Roberts also states that the buckhorn sight originated in California and only spread east in the latter part of the nineteenth century, but small makers such as Fogg had their own patterns that predated it.
While researching a book on hunting rifles of the past, I kept coming across references to “drawing a fine bead,” or “taking a coarse bead” when a hunter was dealing with an animal either up close or far away. When the astonishingly flat-shooting .280 Ross was sprung upon the world in 1910, the M-10 sporting rifle had one standing leaf with “500” engraved upon it. Supposedly, the .280 had such a flat trajectory that a man could shoot accurately all the way out to 500 yards simply by taking more or less bead in the shallow notch.
The buckhorn sight as we know it originated in the era of black-powder cartridges, which all had looping trajectories. Could it be, I wondered, that the buckhorn was intended to be a two- or even three-distance sight, like Fogg’s? For close-in work the bead could be drawn down finely into the notch at the bottom, but for long distances the bead could be centered between the points of the ears as they curved around. If you knew the capabilities of your rifle – and most one-gun hunters did – then you would know the distance for which this would be accurate. Obviously, for anything in between, the bead could be centered in the middle of the aperture formed by the ears, exactly the way a later receiver sight worked. Generally, the aperture of a buckhorn sight is large enough to allow this.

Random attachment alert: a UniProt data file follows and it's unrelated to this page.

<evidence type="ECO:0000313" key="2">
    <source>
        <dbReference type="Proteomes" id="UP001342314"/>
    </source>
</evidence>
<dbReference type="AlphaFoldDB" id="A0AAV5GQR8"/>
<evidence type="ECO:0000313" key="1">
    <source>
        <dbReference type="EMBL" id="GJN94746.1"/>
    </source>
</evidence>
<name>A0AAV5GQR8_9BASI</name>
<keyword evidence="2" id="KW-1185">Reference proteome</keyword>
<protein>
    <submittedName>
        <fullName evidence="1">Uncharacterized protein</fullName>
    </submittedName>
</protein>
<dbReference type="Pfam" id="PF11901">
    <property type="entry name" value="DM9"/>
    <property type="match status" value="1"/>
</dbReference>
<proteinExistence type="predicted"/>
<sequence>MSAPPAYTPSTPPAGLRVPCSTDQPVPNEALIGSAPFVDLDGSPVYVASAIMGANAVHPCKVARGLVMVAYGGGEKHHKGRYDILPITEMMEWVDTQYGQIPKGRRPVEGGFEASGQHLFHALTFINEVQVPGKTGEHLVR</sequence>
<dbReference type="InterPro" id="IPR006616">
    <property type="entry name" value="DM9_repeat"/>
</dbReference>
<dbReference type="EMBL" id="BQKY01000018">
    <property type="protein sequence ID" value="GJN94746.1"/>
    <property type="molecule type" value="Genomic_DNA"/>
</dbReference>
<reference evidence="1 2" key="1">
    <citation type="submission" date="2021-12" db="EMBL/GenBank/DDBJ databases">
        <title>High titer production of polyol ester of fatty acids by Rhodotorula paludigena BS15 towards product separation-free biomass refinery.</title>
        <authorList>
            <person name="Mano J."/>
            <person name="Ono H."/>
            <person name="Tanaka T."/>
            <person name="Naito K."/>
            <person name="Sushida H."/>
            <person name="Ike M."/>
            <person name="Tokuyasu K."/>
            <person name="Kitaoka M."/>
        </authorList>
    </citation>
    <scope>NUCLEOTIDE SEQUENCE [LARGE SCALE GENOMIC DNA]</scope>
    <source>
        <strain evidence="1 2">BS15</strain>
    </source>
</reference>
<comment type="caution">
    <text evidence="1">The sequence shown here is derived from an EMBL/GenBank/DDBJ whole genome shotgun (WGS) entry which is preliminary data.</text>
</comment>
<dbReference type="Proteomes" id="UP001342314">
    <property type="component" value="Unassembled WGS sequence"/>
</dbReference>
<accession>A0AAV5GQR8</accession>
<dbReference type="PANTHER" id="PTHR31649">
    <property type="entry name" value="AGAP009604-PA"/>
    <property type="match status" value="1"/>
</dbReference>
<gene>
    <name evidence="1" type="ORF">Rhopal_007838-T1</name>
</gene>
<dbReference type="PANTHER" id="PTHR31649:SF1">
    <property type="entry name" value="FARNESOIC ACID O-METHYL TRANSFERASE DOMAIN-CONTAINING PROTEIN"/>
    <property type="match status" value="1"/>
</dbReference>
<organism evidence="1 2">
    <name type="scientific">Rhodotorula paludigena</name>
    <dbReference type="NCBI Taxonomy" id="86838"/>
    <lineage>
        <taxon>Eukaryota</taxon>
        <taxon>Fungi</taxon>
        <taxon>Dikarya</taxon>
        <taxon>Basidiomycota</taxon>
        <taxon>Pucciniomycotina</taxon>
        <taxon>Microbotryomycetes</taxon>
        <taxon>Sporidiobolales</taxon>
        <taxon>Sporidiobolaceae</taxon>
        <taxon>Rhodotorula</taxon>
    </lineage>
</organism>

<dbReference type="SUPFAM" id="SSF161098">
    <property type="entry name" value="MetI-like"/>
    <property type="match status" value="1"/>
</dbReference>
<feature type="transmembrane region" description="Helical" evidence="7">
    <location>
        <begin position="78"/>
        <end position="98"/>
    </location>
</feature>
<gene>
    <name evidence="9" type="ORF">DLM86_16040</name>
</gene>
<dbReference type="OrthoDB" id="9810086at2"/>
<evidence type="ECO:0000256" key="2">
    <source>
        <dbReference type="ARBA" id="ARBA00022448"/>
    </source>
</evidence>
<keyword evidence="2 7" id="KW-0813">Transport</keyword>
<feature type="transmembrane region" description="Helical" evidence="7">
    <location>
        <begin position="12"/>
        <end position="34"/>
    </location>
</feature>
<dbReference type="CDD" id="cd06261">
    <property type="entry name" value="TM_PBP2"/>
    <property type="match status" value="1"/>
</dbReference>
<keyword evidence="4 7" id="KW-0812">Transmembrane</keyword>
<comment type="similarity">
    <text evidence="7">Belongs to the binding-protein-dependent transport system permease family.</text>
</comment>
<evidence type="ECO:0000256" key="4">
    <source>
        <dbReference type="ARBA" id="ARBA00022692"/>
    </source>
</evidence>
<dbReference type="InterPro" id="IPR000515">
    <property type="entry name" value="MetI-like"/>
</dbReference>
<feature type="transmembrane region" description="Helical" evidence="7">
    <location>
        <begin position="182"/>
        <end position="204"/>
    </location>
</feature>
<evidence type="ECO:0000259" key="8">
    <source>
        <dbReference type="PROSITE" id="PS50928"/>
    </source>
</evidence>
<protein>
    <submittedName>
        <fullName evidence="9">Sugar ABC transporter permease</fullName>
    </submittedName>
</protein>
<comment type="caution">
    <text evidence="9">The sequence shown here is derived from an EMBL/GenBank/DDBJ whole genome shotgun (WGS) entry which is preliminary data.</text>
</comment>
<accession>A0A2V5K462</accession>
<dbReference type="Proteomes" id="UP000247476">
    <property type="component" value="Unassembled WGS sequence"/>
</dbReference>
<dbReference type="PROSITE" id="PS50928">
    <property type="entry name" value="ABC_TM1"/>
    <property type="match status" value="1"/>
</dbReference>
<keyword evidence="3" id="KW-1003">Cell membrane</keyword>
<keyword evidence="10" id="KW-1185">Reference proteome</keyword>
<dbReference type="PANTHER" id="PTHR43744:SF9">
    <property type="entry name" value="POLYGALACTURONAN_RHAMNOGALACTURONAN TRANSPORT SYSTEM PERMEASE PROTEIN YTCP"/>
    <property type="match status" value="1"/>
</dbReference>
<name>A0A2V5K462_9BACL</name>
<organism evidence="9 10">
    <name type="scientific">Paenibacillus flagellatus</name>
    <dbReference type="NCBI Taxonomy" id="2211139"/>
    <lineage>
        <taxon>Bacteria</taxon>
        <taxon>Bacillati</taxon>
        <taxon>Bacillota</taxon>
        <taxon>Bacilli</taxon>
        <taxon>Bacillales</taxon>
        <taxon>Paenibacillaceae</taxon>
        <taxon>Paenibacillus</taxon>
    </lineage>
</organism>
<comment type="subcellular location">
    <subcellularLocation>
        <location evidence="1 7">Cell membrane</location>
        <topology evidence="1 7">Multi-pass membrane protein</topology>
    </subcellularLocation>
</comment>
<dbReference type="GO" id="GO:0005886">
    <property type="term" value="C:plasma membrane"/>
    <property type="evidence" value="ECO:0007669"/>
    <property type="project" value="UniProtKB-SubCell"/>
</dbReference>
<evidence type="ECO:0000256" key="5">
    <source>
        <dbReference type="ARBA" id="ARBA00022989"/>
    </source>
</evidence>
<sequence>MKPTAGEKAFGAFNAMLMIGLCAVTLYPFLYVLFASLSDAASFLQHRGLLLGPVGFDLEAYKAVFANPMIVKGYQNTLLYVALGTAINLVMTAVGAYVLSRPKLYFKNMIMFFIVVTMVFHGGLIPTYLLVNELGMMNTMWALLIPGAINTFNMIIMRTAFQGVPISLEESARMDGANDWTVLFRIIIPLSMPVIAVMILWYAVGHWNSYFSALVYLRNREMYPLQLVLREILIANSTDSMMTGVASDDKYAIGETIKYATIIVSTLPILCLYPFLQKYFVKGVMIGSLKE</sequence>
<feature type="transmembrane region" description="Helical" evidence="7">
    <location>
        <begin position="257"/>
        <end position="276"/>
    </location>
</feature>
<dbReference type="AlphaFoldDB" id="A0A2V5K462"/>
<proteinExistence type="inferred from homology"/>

In fact, since these sights have a sliding ramp with multiple steps that allow setting elevation, you could sight it in in such a way that the middle position – the aperture sight, if you will – could be your everyday sight, with a fine bead (down in the notch) and the coarse bead (between the ears) reserved for targets very close or very far away.